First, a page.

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A Long And Winding Road Before Mallya Is Brought Back

A Long And Winding Road Before Mallya Is Brought Back
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The UK Home secretary Sajid Javid signing the approval for extradition of Vijay Mallya doesn’t mean that the fugitive business tycoon will be packed on the next flight  to stand trial in India. Shortly after the UK home office made the announcement, , the former self styled king of good times tweeted “After the decision was handed down on December 10,2018 by the Westminster Magistrates Court, I stated my intention to appeal. I could not initiate the appeal process before a decision by the Home Secretary. Now I will initiate the appeal process”

What that means is that far from clinching the deal, New Delhi has to brace for another prolonged battle. Mallya has been given 14 days from February 4 to apply for leave to appeal to the UK High Court. Although the defendant side, which has already lost the legal battle, has one more opportunity to fight for a reversal in Mallya’s extradition case as the appeal will be heard in the high court.

According to the relevant sections of the UK extradition act, a person ordered to be extradited can appeal for the reversal of the order if there is a risk of him or her to face a death penalty or the person can be tried for other crimes apart from the extradition offence.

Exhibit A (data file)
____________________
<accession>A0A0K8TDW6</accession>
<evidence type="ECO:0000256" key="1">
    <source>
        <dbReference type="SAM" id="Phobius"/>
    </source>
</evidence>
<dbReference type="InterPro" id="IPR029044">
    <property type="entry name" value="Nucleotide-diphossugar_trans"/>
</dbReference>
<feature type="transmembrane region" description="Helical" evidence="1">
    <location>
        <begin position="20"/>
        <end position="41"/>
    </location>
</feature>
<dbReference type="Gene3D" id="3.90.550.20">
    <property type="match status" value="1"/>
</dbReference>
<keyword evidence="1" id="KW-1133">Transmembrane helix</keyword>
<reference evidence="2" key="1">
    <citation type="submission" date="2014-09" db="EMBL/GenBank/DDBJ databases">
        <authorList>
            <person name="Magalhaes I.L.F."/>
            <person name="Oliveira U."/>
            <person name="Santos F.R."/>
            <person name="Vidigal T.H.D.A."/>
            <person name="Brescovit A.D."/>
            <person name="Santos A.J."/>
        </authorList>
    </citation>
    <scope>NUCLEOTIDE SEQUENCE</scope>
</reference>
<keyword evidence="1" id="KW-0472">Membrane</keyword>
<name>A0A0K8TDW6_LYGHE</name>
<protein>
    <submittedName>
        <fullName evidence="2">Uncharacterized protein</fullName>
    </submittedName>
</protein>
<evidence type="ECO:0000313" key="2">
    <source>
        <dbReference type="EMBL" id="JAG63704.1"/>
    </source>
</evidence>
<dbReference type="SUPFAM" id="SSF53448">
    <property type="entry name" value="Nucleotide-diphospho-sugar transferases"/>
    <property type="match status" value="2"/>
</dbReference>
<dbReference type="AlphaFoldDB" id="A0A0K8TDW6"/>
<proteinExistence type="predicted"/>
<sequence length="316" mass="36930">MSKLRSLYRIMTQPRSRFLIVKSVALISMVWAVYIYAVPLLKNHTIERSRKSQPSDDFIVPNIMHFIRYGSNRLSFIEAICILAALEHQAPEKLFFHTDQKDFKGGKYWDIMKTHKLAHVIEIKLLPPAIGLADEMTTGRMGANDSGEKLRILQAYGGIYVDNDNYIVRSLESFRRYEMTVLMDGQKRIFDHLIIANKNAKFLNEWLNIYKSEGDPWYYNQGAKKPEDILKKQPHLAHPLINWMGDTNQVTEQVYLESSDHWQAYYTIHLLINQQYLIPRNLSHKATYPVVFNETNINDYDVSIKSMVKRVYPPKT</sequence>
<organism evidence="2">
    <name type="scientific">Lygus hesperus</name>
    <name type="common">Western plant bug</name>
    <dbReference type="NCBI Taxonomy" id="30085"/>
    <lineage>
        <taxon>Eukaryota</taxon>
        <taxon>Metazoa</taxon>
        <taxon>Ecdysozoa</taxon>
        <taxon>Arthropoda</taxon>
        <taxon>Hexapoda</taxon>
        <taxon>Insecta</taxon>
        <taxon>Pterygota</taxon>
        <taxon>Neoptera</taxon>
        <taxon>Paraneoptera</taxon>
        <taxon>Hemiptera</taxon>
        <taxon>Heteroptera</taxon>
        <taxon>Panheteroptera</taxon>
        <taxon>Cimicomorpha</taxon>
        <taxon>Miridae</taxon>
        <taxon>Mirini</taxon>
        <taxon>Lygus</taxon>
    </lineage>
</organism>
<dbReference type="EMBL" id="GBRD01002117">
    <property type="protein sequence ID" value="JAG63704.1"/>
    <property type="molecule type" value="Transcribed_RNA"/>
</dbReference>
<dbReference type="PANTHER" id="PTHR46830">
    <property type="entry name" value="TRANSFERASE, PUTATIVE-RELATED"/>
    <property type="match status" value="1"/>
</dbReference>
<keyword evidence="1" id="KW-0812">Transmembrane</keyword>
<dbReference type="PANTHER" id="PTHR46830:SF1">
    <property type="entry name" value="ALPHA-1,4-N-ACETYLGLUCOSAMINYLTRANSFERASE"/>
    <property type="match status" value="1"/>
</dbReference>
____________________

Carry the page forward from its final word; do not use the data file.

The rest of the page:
However, the chances are unlikely for Mallya to win the battle based on the above riders, but the defendant can go ahead with their previous arguments such as violating his fundamental right, not having substantial evidence against what was mentioned in the Central Bureau of Investigation (CBI) probe.

Based on this, the appeal will be heard in the high court.

If the high court rejects the defendant’s appeal, Mallya can still approach the UK Supreme Court within two weeks of the high court verdict. However, that is only possible if the high court says the case involves a “point of law of general public importance”.

If the verdict order, however, does mention the above, Mallya will be extradited as per the verdict and the previous order.

If Mallya does get the opportunity from the high court to file his appeal to the UK Supreme Court, it can take months before the appeal can be scheduled for hearing and weeks for the Supreme Court to pronounce its verdict.

After it pronounces its verdict, the case will again be heard in the Home Secretary’s court. If they order Mallya’s extradition, he will be extradited within 28 days. However, there are chances that the court can delay the extradition, which could can again lead to years.

—India Legal Bureau

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